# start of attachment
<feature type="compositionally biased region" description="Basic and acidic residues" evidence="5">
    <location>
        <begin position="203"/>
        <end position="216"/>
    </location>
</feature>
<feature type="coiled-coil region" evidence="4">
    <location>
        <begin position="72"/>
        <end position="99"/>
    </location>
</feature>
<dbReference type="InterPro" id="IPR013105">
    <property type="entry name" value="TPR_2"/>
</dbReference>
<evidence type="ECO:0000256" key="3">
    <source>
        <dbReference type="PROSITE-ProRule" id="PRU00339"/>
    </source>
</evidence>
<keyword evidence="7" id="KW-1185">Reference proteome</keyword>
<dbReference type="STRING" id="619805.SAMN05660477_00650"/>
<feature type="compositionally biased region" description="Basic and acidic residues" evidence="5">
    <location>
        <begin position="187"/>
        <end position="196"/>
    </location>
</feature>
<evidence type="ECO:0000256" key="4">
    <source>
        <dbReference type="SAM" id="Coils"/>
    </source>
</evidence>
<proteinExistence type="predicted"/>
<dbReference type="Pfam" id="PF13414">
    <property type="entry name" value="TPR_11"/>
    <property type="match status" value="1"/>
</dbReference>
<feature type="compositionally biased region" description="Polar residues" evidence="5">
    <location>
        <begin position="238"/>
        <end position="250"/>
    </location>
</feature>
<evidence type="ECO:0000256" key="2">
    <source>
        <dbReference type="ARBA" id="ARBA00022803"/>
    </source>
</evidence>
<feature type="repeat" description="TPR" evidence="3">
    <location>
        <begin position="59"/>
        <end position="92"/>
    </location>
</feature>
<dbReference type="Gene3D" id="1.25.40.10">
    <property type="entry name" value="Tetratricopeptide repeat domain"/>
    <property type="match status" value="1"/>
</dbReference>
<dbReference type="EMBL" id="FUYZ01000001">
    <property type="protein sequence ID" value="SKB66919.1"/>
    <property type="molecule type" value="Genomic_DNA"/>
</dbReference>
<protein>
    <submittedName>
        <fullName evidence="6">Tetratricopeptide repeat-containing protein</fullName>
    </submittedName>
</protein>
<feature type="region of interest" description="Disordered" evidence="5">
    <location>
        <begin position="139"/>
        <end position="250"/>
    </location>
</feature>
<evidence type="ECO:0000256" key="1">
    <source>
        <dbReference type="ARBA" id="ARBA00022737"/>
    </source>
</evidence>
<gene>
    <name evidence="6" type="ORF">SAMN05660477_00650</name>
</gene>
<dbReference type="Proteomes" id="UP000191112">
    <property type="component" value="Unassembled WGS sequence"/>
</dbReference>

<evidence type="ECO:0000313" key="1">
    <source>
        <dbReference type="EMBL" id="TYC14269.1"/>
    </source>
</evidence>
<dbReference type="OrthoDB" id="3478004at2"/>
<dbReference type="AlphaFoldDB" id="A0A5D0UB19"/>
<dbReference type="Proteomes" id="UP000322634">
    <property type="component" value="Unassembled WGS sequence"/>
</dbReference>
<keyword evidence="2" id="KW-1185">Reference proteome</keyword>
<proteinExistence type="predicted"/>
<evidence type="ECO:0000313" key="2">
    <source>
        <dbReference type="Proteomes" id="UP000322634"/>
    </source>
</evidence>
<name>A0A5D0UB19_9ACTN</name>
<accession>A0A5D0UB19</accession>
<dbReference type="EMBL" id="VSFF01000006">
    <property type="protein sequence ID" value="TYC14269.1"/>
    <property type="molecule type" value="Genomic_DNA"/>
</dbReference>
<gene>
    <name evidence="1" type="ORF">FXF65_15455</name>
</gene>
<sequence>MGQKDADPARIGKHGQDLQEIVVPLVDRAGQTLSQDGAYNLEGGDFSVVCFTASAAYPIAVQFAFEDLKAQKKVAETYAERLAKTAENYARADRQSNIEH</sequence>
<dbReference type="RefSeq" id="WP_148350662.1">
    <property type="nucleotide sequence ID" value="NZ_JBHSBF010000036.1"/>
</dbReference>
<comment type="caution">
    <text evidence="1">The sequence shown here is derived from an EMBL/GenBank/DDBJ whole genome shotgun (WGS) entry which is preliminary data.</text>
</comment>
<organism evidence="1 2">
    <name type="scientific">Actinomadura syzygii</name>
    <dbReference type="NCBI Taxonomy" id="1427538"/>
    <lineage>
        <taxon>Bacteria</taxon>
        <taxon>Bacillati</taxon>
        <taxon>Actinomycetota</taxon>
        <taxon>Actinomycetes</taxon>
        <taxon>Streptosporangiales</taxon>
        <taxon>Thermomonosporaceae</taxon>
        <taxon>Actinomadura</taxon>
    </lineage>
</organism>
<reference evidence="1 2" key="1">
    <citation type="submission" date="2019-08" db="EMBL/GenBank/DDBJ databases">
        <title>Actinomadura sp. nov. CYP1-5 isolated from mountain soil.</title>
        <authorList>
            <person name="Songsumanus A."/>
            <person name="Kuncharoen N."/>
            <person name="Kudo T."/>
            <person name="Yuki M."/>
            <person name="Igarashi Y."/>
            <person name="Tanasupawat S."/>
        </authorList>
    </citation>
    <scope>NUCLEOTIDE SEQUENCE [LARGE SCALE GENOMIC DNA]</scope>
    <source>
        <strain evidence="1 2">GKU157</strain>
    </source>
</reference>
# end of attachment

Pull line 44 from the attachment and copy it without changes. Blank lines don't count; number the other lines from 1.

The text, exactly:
</feature>